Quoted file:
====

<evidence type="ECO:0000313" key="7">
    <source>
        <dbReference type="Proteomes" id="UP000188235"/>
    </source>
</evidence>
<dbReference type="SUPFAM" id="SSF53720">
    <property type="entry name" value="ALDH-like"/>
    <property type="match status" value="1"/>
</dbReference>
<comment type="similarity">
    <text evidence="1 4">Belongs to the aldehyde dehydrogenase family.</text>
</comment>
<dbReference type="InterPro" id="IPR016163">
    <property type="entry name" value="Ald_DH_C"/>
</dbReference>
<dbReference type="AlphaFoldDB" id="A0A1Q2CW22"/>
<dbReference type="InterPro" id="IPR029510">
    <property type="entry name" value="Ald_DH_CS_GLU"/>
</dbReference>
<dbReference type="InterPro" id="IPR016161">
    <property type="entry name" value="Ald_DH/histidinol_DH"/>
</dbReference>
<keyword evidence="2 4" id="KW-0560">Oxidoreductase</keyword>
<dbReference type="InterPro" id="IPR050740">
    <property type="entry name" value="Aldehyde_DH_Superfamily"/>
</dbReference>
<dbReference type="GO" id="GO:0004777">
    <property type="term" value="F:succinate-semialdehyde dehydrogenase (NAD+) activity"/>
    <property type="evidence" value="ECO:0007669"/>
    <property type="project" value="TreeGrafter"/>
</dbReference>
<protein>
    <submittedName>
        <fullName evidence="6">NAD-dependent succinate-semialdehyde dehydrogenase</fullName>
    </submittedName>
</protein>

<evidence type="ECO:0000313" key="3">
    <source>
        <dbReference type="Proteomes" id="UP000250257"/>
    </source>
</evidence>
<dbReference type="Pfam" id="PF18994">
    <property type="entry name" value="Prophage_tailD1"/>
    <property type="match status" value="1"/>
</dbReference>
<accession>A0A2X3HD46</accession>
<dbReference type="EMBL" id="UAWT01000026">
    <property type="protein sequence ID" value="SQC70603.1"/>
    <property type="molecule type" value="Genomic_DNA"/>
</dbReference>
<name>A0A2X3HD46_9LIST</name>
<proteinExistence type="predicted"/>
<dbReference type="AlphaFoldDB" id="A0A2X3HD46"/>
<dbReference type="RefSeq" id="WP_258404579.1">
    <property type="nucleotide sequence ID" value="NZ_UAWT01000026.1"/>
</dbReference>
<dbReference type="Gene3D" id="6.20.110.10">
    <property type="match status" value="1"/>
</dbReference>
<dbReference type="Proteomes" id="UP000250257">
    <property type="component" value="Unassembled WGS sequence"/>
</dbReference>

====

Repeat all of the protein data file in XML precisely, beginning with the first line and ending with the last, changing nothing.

<evidence type="ECO:0000313" key="7">
    <source>
        <dbReference type="Proteomes" id="UP000188235"/>
    </source>
</evidence>
<dbReference type="SUPFAM" id="SSF53720">
    <property type="entry name" value="ALDH-like"/>
    <property type="match status" value="1"/>
</dbReference>
<comment type="similarity">
    <text evidence="1 4">Belongs to the aldehyde dehydrogenase family.</text>
</comment>
<dbReference type="InterPro" id="IPR016163">
    <property type="entry name" value="Ald_DH_C"/>
</dbReference>
<dbReference type="AlphaFoldDB" id="A0A1Q2CW22"/>
<dbReference type="InterPro" id="IPR029510">
    <property type="entry name" value="Ald_DH_CS_GLU"/>
</dbReference>
<dbReference type="InterPro" id="IPR016161">
    <property type="entry name" value="Ald_DH/histidinol_DH"/>
</dbReference>
<keyword evidence="2 4" id="KW-0560">Oxidoreductase</keyword>
<dbReference type="InterPro" id="IPR050740">
    <property type="entry name" value="Aldehyde_DH_Superfamily"/>
</dbReference>
<dbReference type="GO" id="GO:0004777">
    <property type="term" value="F:succinate-semialdehyde dehydrogenase (NAD+) activity"/>
    <property type="evidence" value="ECO:0007669"/>
    <property type="project" value="TreeGrafter"/>
</dbReference>
<protein>
    <submittedName>
        <fullName evidence="6">NAD-dependent succinate-semialdehyde dehydrogenase</fullName>
    </submittedName>
</protein>

<evidence type="ECO:0000313" key="3">
    <source>
        <dbReference type="Proteomes" id="UP000250257"/>
    </source>
</evidence>
<dbReference type="Pfam" id="PF18994">
    <property type="entry name" value="Prophage_tailD1"/>
    <property type="match status" value="1"/>
</dbReference>
<accession>A0A2X3HD46</accession>
<dbReference type="EMBL" id="UAWT01000026">
    <property type="protein sequence ID" value="SQC70603.1"/>
    <property type="molecule type" value="Genomic_DNA"/>
</dbReference>
<name>A0A2X3HD46_9LIST</name>
<proteinExistence type="predicted"/>
<dbReference type="AlphaFoldDB" id="A0A2X3HD46"/>
<dbReference type="RefSeq" id="WP_258404579.1">
    <property type="nucleotide sequence ID" value="NZ_UAWT01000026.1"/>
</dbReference>
<dbReference type="Gene3D" id="6.20.110.10">
    <property type="match status" value="1"/>
</dbReference>
<dbReference type="Proteomes" id="UP000250257">
    <property type="component" value="Unassembled WGS sequence"/>
</dbReference>